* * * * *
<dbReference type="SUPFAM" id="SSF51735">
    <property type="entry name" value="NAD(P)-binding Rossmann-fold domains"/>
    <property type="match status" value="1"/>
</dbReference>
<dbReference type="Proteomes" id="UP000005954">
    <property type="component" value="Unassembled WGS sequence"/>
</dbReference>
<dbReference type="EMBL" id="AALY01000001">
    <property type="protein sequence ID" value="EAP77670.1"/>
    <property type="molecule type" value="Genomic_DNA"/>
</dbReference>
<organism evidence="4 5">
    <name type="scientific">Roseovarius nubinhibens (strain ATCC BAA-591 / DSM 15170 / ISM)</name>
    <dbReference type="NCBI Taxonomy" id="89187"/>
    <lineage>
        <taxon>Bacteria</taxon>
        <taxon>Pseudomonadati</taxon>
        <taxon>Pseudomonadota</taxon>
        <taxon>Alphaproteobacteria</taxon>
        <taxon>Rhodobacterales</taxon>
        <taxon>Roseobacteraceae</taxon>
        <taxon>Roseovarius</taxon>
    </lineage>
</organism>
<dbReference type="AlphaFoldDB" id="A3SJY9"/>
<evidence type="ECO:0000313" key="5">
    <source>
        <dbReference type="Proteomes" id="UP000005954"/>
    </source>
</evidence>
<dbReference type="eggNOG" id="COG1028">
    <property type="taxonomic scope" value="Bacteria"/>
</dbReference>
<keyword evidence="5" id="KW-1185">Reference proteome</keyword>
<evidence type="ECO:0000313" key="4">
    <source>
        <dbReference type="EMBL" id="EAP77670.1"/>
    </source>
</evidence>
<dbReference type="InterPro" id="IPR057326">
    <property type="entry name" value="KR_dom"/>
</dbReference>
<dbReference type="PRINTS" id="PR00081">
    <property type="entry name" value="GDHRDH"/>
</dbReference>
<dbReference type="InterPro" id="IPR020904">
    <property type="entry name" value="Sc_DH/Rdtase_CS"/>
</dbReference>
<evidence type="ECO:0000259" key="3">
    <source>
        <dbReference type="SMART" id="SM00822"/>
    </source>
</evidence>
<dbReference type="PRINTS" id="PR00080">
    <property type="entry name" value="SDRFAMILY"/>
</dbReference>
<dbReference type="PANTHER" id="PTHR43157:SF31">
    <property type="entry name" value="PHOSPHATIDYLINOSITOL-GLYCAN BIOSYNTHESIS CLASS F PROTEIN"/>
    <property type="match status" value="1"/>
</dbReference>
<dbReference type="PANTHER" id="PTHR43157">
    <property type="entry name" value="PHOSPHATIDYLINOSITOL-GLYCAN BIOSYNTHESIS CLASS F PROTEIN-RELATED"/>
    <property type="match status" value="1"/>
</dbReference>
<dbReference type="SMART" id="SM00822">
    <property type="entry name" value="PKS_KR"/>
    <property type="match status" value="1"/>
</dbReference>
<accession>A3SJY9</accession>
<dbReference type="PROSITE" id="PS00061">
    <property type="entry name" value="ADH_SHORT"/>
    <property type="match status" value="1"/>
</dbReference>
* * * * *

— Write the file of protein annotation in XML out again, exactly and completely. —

<dbReference type="SUPFAM" id="SSF51735">
    <property type="entry name" value="NAD(P)-binding Rossmann-fold domains"/>
    <property type="match status" value="1"/>
</dbReference>
<dbReference type="Proteomes" id="UP000005954">
    <property type="component" value="Unassembled WGS sequence"/>
</dbReference>
<dbReference type="EMBL" id="AALY01000001">
    <property type="protein sequence ID" value="EAP77670.1"/>
    <property type="molecule type" value="Genomic_DNA"/>
</dbReference>
<organism evidence="4 5">
    <name type="scientific">Roseovarius nubinhibens (strain ATCC BAA-591 / DSM 15170 / ISM)</name>
    <dbReference type="NCBI Taxonomy" id="89187"/>
    <lineage>
        <taxon>Bacteria</taxon>
        <taxon>Pseudomonadati</taxon>
        <taxon>Pseudomonadota</taxon>
        <taxon>Alphaproteobacteria</taxon>
        <taxon>Rhodobacterales</taxon>
        <taxon>Roseobacteraceae</taxon>
        <taxon>Roseovarius</taxon>
    </lineage>
</organism>
<dbReference type="AlphaFoldDB" id="A3SJY9"/>
<evidence type="ECO:0000313" key="5">
    <source>
        <dbReference type="Proteomes" id="UP000005954"/>
    </source>
</evidence>
<dbReference type="eggNOG" id="COG1028">
    <property type="taxonomic scope" value="Bacteria"/>
</dbReference>
<keyword evidence="5" id="KW-1185">Reference proteome</keyword>
<evidence type="ECO:0000313" key="4">
    <source>
        <dbReference type="EMBL" id="EAP77670.1"/>
    </source>
</evidence>
<dbReference type="InterPro" id="IPR057326">
    <property type="entry name" value="KR_dom"/>
</dbReference>
<dbReference type="PRINTS" id="PR00081">
    <property type="entry name" value="GDHRDH"/>
</dbReference>
<dbReference type="InterPro" id="IPR020904">
    <property type="entry name" value="Sc_DH/Rdtase_CS"/>
</dbReference>
<evidence type="ECO:0000259" key="3">
    <source>
        <dbReference type="SMART" id="SM00822"/>
    </source>
</evidence>
<dbReference type="PRINTS" id="PR00080">
    <property type="entry name" value="SDRFAMILY"/>
</dbReference>
<dbReference type="PANTHER" id="PTHR43157:SF31">
    <property type="entry name" value="PHOSPHATIDYLINOSITOL-GLYCAN BIOSYNTHESIS CLASS F PROTEIN"/>
    <property type="match status" value="1"/>
</dbReference>
<dbReference type="PANTHER" id="PTHR43157">
    <property type="entry name" value="PHOSPHATIDYLINOSITOL-GLYCAN BIOSYNTHESIS CLASS F PROTEIN-RELATED"/>
    <property type="match status" value="1"/>
</dbReference>
<dbReference type="SMART" id="SM00822">
    <property type="entry name" value="PKS_KR"/>
    <property type="match status" value="1"/>
</dbReference>
<accession>A3SJY9</accession>
<dbReference type="PROSITE" id="PS00061">
    <property type="entry name" value="ADH_SHORT"/>
    <property type="match status" value="1"/>
</dbReference>